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"Fucked it up. The whole plan was fucked up. We ain't do shit right out there, man. Shit".—Curtis, Dead Presidents.
Similar to A Simple Plan, but applied to crime dramas, thrillers, etc.. Basically, it's either a very simple plan or a very complicated plan where EVERYTHING goes wrong for the sake of going wrong. This is usually an Anvilicious way of saying crime doesn't pay.
For example, a criminal (or a group of criminals) has an elaborate masterful plan to rob a bank, or perhaps murder someone, or whatever. But that's a lot easier said than done, isn't it? Soon cracks start to show after the plan goes through, or during the execution of said plans, likely in the form of loose ends. Everything starts to unravel when the Plethora of Mistakes are shown. Somebody forgot to disable the security camera, or someone left behind a crucial piece of damning evidence for Inspector Javert. Or maybe one of the group members was a loose cannon who lost his/her cool and killed someone, when the rules of the plan were "not to kill", as it would make things more complicated. Or maybe, during the bank heist, somebody got greedy and started to take more than what they could carry, thus going over the pre-established time limit. Or someone is starting to crack under pressure. Either way, the person or party involved has to fix the mistakes, which usually causes even MORE mistakes.
Tropes that leads to this one
- Can't Get Away with Nuthin': likely plays a HUGE part in this trope as well. Very rarely do criminals get away with their plans in mainstream media.
- Guilt Ridden Accomplice: Exactly What It Says on the Tin, someone whom feels guilty over their crime. Expect these people to undermine and sabotage the heist out of guilt or remorse.
- Psycho Party Member: A accomplice who's a loose canon, who can't stick to the plan. Or alternatively some one whom was otherwise normal that lost their marbles due to the pressure.
- Stupid Crooks: Sometimes the criminal(s) just aren't very smart. Although they can be very smart and calculating and still have this trope happen to them.
- Tragic Mistake: If it's from the criminal's POV expect to see a bunch of Tragic Mistakes.
Anime & Manga
- Kira comes dangerously close to this in Death Note. Especially with the loose end Naomi Misora.
- Very Bad Things starts with a Bachelor Party on that's dirtier than their wives/fiances want. Then, while high on cocaine, the hooker they hired is killed when her head is impaled during sex. Hiding the body ends up making things worse and that's when Murder Is the Best Solution comes up... Again and Again...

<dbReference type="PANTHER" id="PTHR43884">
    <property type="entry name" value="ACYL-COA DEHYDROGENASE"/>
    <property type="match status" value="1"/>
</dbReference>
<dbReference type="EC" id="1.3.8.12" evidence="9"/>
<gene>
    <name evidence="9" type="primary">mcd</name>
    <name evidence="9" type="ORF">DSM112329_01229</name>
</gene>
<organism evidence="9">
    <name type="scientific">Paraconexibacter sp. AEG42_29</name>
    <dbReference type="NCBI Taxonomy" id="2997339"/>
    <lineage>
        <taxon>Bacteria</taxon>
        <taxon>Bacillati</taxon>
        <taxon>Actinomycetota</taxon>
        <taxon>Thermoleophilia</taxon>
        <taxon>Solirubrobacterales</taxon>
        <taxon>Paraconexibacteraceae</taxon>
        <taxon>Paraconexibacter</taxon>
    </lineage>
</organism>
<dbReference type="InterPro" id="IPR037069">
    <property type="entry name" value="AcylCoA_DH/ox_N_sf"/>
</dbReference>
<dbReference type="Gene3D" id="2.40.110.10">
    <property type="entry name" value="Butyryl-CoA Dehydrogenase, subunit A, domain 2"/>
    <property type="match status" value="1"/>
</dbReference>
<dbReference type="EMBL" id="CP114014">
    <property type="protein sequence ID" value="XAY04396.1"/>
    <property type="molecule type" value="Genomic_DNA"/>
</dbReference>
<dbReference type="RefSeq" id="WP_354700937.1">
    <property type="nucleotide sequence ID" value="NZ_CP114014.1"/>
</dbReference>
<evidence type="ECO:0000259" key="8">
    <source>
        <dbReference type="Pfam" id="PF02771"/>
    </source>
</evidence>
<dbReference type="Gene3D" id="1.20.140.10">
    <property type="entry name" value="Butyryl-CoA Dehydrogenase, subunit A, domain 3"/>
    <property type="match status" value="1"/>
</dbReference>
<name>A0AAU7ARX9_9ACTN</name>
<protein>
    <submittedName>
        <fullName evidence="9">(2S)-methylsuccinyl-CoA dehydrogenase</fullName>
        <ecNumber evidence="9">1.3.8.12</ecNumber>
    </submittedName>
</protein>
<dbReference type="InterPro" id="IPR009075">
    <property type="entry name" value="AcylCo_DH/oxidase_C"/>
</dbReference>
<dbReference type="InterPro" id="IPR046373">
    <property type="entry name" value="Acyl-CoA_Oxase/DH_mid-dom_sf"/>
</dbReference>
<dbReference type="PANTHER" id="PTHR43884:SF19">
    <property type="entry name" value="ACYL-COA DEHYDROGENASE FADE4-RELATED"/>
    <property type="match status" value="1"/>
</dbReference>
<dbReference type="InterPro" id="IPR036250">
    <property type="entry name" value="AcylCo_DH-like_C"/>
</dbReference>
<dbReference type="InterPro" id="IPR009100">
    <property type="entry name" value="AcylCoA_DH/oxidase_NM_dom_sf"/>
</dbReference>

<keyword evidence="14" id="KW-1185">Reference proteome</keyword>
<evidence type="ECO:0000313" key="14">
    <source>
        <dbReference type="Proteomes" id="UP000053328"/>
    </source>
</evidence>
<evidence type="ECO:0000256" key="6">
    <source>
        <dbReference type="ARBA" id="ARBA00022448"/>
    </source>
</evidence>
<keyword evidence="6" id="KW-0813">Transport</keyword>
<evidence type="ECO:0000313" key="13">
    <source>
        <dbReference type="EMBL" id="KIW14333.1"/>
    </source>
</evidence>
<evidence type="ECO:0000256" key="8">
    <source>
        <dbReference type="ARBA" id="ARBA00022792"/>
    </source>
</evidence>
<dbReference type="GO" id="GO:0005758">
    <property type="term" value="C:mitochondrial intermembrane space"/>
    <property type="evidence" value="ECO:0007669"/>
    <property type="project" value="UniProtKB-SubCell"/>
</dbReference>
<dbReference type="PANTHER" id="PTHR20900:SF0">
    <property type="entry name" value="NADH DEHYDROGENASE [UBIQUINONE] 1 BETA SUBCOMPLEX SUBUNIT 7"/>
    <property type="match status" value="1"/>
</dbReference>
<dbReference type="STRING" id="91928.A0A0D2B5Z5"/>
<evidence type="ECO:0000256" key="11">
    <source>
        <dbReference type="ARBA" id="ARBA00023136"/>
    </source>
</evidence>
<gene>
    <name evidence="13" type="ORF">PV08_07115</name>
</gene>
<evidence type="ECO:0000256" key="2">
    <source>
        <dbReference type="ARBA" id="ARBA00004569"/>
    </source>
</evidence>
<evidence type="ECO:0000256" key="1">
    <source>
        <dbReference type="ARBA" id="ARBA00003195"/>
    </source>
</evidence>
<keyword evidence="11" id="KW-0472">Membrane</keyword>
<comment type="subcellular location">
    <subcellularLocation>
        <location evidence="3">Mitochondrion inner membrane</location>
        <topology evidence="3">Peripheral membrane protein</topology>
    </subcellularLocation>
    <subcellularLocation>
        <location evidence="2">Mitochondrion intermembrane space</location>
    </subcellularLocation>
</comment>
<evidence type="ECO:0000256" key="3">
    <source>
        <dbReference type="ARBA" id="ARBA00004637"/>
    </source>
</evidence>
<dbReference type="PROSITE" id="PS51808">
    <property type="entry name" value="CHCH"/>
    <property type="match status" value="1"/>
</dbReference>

- Several movies by the Coen Brothers feature seemingly simple plots gone horribly wrong.
- Raising Arizona
- Blood Simple
- The Lady Killers (The heist itself goes off without a hitch, it's dealing with the sweet old lady who witnessed it that's problematic)
- Burn After Reading
- No Country for Old Men. Boy howdy!
- The Big Lebowski by contrast, has a number of complicated plots gone horribly wrong, mainly by crashing into each other.
- Reservoir Dogs. The heist goes to hell due to one of the crew going psycho and shooting up the joint upon the alarm being sounded, and the cops showing up much earlier than they were supposed to due to one of their own actually being an undercover cop. And then things get worse.
- The Liars Club (an obscure teen thriller)
- Before the Devil Knows You're Dead: Almost to the point of parody. It makes Reservoir Dogs look like Heat.
- Stag (similar to Very Bad Things, but came out before it)
- Somewhat subverted in the Denzell Washington film Out Of Time, as the protagonist was able to narrowly intercept and fix the mistakes before they got worse.
- A Fish Called Wanda.
- The bank heist in the film Dead Presidents
- Snatch. Let's just say getting a diamond onto an aeroplane is not nearly so simple as it seems. Neither is understanding Brad Pitt.
- A Perfect Murder plays with this.
- Bound. On both sides of the scam.
- The Next Three Days plays with this a little.
- Armored is of the Guilt Ridden Accomplice flavor.
- The Asphalt Jungle turns into one of these due mostly to emotional misjudgements and plain, simple bad luck.
- The misleadingly titled book and movie A Simple Plan.
- The book (and less so, the movie) The Hot Rock. The "simple" crime of stealing a diamond becomes a series of crimes as things keep going wrong. As one character says, "I've heard of the habitual criminal but never the habitual crime".
- This is a recurring theme in the John Dortmunder novels by Donald Westlake (of which The Hot Rock is the first). Dortmunder is a spectacularly unlucky criminal. The other novels (some of which have been filmed) are: Bank Shot, Jimmy the Kid, Nobody's Perfect, Why Me?, Good Behaviour, Drowned Hopes, Don't Ask, What's the Worst That Could Happen?, Bad News, The Road to Ruin, Thieves' Dozen, Watch Your Back, What's So Funny?, and the novella Walking Around Money.
- One Fine Day in the Middle of the Night
Live Action TV
- On Prison Break this happens to Michael's well thought out plans....A LOT. Almost to the point of being a Diabolus Ex Machina.
- On Luther, this happened to DCI Ian Reed in the fifth episode of series 1. His plan to get hold of some diamonds goes horribly wrong, leading to several unnecessary deaths, and his attempts to fix the mistakes leads to Luther discovering he's a Dirty Cop. And trying to fix this ends with the death of Luther's wife in a Gun Struggle, which causes Luther to swear revenge on him and kills any hope he had of a peaceful resolution.
- Fiasco ("a game of powerful ambition and poor impulse control") is specifically described as "like making your own Coen Brothers movie", and cites several of their films listed above as inspiration.
- Happens a lot in the Grand Theft Auto series.